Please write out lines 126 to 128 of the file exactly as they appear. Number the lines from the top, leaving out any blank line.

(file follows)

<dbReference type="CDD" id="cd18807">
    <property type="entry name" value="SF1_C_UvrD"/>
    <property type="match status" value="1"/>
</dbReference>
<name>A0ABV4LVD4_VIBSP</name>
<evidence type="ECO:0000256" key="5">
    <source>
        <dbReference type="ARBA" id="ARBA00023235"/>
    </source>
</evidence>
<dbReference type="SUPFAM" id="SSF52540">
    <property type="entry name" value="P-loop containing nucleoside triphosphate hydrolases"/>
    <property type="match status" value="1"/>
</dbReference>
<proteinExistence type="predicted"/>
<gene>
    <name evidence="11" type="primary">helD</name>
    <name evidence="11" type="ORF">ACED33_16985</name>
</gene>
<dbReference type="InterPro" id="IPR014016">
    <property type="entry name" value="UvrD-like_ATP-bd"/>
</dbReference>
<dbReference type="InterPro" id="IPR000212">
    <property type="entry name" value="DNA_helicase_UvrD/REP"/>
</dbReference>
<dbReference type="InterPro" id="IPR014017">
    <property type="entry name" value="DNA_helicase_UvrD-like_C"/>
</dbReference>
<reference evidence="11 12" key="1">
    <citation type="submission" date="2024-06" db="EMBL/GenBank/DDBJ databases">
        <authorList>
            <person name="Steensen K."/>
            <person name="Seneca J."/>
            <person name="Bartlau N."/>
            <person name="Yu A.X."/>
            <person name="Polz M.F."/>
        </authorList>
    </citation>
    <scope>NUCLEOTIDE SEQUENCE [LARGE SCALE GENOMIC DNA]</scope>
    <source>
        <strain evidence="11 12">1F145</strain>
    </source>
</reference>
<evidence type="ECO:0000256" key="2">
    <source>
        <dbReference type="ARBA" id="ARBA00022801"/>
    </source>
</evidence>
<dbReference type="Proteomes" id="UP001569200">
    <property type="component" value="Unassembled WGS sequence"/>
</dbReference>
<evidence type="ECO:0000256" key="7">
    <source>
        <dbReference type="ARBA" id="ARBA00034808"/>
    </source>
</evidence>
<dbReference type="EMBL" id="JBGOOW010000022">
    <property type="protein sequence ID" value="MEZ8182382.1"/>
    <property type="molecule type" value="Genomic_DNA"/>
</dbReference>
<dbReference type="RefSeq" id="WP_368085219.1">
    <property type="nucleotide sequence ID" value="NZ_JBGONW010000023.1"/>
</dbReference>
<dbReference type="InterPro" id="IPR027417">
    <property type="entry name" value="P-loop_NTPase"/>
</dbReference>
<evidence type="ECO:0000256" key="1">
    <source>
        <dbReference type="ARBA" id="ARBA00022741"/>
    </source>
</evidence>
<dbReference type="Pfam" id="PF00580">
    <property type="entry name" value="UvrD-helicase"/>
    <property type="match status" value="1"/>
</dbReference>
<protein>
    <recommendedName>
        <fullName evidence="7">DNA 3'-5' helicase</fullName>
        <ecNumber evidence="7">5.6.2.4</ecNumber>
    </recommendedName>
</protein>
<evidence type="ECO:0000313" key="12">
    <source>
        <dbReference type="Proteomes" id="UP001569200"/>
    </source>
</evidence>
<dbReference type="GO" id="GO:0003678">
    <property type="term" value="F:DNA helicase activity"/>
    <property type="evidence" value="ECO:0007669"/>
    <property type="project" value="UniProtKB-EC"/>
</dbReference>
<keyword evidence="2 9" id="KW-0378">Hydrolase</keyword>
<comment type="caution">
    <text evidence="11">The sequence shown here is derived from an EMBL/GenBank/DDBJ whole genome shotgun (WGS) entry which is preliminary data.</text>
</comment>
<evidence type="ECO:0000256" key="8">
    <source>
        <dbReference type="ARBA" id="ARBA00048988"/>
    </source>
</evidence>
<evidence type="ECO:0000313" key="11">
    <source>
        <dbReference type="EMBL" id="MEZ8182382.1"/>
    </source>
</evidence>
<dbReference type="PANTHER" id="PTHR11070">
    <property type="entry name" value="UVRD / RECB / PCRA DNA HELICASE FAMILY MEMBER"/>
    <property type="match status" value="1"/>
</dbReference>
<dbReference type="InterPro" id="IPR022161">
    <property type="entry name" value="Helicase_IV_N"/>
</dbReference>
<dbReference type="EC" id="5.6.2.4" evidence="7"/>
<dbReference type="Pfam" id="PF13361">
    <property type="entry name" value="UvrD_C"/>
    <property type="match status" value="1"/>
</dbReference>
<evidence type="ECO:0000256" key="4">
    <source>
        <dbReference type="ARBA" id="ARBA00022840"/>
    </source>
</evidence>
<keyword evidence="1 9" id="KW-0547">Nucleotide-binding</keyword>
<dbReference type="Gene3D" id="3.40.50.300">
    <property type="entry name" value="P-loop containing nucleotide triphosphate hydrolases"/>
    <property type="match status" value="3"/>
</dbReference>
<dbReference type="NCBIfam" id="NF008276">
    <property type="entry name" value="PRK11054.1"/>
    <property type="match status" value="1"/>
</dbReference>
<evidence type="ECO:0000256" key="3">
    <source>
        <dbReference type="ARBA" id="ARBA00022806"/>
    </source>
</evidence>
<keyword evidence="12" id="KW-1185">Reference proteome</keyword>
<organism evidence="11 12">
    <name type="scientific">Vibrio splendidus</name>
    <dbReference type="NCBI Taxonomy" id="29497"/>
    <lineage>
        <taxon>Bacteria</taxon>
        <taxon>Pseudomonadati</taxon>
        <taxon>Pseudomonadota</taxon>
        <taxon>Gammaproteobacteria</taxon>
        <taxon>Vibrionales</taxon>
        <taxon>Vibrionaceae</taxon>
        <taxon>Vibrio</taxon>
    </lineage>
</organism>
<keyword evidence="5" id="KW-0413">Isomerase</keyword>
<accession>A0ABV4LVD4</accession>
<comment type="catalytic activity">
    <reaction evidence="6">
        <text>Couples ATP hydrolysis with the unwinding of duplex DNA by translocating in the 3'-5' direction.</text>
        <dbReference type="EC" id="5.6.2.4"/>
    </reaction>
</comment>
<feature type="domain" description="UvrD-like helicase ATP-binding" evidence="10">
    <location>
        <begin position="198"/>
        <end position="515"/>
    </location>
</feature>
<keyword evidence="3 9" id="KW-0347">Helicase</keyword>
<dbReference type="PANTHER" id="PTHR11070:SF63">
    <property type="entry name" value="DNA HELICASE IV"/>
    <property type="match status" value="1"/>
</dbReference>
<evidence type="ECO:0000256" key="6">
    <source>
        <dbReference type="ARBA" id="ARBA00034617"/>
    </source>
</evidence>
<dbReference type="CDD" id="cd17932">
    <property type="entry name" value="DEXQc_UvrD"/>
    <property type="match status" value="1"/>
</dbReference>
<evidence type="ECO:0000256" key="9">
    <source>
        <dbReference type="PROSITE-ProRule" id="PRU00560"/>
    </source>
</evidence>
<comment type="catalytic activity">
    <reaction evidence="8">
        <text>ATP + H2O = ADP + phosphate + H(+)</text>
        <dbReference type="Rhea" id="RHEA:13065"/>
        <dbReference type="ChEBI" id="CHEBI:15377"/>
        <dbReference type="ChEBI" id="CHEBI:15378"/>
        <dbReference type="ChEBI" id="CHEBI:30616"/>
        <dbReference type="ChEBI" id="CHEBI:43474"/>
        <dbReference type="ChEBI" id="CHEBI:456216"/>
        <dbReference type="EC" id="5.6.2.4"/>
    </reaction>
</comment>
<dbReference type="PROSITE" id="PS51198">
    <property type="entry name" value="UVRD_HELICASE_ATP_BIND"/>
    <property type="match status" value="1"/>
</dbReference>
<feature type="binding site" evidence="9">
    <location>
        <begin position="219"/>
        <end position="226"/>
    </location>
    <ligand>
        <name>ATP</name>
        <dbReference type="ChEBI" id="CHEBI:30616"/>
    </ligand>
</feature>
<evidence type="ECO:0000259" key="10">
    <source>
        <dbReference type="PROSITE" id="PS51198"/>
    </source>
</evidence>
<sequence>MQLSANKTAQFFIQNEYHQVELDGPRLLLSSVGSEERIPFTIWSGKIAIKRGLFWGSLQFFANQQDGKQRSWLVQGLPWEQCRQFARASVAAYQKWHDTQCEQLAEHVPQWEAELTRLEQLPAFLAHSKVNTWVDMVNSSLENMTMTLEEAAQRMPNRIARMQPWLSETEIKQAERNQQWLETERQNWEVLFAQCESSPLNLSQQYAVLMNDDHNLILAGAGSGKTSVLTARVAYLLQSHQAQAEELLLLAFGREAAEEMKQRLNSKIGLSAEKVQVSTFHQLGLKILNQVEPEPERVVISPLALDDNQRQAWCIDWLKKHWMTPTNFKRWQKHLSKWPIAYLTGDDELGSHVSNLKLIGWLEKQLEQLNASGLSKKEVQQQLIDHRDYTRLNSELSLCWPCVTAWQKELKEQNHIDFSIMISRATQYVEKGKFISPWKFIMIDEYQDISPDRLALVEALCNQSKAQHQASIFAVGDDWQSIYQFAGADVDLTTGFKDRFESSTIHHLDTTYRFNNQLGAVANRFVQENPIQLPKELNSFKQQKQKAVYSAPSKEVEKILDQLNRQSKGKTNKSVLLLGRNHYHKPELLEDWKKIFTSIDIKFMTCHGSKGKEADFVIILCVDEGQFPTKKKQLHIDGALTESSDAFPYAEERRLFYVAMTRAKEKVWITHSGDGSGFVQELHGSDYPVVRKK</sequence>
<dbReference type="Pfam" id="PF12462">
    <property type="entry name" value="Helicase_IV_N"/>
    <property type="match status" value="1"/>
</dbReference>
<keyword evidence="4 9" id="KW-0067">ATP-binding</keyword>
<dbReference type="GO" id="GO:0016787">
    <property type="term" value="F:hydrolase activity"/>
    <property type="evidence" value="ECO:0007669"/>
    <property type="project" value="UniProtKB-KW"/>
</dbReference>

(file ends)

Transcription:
    <property type="match status" value="3"/>
</dbReference>
<dbReference type="NCBIfam" id="NF008276">